Edgecomb, Maine 04556
Fangirl, by Rainbow RowellFebruary 11, 2014
Eighteen-year-old Cather Avery isn’t ready for college. When she’s not in classes, she’s holed up in her room, snacking on granola bars and writing fan-fiction. Wren, Cath’s twin sister, is the complete opposite. She can’t wait to get away from her eccentric father and spend her nights partying. But Cath doesn’t let go of her problems that easily. She can’t stop worrying about how her father is managing without her, and she’s not ready to face the prospect that her mother, who left when Cath and Wren were children, may re-enter her life. She misses her sister, who insists on being in a different dorm, saying it’s better to be separated. And she can’t seem to figure out her feelings for Levi—her moody roommate’s ex.
Thus, Rainbow Rowell sets the stage for a heart-wrenching, hilarious, and bittersweet novel. Told mainly in first person, but including excerpts of fan-fiction, Cath comes to accept her own identity. The character development is amazing. Without giving away the ending, I can promise that Cath will not be a disappointment. She’s witty; she’s intelligent; she’s resolute.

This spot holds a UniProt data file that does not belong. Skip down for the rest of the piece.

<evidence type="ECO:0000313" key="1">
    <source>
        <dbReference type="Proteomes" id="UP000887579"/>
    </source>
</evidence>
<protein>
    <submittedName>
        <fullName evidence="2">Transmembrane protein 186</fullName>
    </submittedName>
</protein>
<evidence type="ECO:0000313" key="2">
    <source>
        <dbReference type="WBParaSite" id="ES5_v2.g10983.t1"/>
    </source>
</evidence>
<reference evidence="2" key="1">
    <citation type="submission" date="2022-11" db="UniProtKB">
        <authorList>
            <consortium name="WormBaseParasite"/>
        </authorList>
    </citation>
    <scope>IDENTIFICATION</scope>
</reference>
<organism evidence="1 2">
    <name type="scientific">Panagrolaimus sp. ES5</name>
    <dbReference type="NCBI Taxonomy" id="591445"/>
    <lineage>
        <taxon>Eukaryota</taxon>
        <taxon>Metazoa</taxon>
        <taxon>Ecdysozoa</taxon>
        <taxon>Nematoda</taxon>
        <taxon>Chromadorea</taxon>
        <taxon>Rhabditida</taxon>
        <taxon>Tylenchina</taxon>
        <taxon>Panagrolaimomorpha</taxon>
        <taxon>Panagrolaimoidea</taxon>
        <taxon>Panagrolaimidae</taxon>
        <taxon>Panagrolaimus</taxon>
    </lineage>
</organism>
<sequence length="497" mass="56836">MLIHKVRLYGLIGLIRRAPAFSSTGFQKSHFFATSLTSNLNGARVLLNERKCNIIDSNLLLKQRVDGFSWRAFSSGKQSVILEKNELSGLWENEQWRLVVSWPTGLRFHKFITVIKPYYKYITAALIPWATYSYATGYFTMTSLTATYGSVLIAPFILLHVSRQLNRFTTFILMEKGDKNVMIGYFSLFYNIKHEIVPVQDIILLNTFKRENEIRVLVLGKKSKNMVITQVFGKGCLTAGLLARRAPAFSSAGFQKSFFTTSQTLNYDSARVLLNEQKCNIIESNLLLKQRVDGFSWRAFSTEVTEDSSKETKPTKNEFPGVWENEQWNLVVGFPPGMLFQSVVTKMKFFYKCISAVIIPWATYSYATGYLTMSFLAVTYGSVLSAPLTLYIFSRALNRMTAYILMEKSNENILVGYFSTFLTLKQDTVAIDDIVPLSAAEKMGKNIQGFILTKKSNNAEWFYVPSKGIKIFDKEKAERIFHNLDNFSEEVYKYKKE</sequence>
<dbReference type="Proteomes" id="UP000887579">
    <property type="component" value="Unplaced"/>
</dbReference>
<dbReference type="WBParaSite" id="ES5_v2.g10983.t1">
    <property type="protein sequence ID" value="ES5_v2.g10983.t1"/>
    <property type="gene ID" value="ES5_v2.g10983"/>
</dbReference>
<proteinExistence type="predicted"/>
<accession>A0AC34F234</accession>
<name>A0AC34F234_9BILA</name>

The content of Fangirl seems appropriate for any teenager. However, the characters often express themselves through strong language—a.k.a. f-bombs. I thought the extent of the profanity was unnecessary. Rowell is an amazing author. She doesn’t need swears to prove a point. However, I liked the book so much that I managed to ignore the cussing.
Fangirl is a book about trust, family, and change. Cath is terrified of meeting new people. She misses her father. She’s afraid her sister has left her for good. She never wants to see her mother again. She struggles with her inability to trust anyone—even herself—enough to cope with her emotions and problems. Every teenage girl who has had trouble facing their fears will be able to relate to Cather Avery.
Publisher: St. Martin’s Griffin, 448 pages.
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